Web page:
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The Toyokuni Confusion

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Written by   675
2 years ago (Last updated: 1 year ago)

When you see names as Tokugawa Ieyasu or Suzuki Harunobu, which is the family name and which is the given name?

Japanese names are written with the family name first. In the examples above, Tokugawa and Suzuki are family names, while Ieyasu and Harunobu are given names. Artists are often referred to by their given name only, as Harunobu, Kuniyoshi, Sharaku, Utamaro,... although that can be a pseudonym.

When it comes to artists and actors, it is more complicated, because they often changed pseudonyms and the same artist can be known under many different names. Moreover, they often adopted as a family name, the name of the school they belonged to or the name of their most important teacher. Sometimes they also created their given name/pseudonym from their teacher's. Kuniyoshi and Kunisada, for instance, took the first part of their pseudonyms from the name of their mentor and teacher, Toyokuni. Another example of that is that Yoshitoshi took the first part of his pseudonym from the end of the pseudonym of his teacher Kuniyoshi. They also all belonged to the Utagawa school, and called themselves Utagawa Kuniyoshi, Utagawa Kunisada, etc. Yoshitoshi, for some reason, did not follow that tradition. There are numerous artists with the name "Utagawa" something, since the Utagawa school during a long time was the largest and most dominant school.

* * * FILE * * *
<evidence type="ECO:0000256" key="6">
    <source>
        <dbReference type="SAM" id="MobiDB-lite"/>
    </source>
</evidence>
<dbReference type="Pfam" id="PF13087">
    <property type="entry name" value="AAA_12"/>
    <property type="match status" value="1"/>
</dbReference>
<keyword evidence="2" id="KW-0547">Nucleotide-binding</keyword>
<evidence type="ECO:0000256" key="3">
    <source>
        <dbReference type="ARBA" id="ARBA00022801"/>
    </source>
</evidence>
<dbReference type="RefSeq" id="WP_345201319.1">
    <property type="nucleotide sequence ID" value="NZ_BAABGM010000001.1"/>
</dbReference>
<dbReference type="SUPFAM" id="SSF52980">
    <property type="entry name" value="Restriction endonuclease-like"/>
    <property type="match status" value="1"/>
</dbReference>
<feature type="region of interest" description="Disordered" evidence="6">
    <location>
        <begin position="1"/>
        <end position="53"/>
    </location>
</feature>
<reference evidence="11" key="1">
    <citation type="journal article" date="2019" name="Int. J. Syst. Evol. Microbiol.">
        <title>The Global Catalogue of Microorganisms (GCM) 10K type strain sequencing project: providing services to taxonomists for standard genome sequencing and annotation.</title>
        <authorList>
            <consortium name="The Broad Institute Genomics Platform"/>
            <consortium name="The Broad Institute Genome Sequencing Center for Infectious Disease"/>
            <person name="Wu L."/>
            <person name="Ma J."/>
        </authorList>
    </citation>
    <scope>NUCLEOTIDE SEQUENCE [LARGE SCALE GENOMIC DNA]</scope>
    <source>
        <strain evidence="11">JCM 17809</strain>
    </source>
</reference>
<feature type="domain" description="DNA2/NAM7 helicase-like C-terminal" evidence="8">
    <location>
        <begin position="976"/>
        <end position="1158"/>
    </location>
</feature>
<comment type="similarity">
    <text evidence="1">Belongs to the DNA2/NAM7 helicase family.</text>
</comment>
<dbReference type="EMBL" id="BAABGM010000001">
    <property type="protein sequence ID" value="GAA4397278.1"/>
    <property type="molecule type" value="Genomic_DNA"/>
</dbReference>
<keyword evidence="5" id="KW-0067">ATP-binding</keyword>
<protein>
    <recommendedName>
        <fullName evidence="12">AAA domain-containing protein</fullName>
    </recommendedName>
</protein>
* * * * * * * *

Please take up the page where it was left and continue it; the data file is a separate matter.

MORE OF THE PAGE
Toyokuni I: Actors Onoe Matsusuke (right) and Onoe Eizaburô (left)

Students sometimes adopted their teacher's pseudonym in full, but with number II or III, and so on - and especially when the teacher died or if they did inherit his position as the head of a school. Thus we have the famous Hiroshige, but also Hiroshige II and Hiroshige III. These numerations sometimes cause confusion, especially when there are different claims of being number II or III.

Toyokuni II (Toyoshige): Actor Bando Mitsugoro III in the Role of Kizo, 1825-1830.

A famous case is Toyokuni. Toyokuni I (1769-1825) was a great artist and the head of the Utagawa school. When he died, his son-in-law and student, Toyoshige (1777–1835), inherited his position and called himself Toyokuni II. Another student, more known as Kunisada (1786-1865), who would later become the ultimate superstar of ukiyo-e of his time, also called himself Toyokuni II. When Toyoshige died, Kunisada succeeded him and was then generally recognised as Toyokuni III. But the fact remains that for a time there were 2 artists called Toyokuni II.

Utagawa Kunisada: The courtesan Karakoto, kamuro Karaki and Karano of the house Kukimanji, 1847

What is worse, Kunisada continued to insist of being Toyokuni II also when others saw him as Toyokuni III, so after his death, his student, commonly known as Kunisada II (1823-1880), took the name Toyokuni III, while the environment saw him as Toyokuni IV. As a further complication, the artistic style of these artists is sometimes very similar; so similar in fact, that it is impossible to say which one of them is the creator. Even renowned museums can display a copy of the very same print, but attribute it to different artists.

Kunisada II (Toyokuni IV): Actor Nakamura Tsuruzô I (Nakamura Nakazô III) as Awayuki Nashirô from the series The Book of the Eight Dog Heroes (Hakkenden inu no sôshi no uchi), 1852.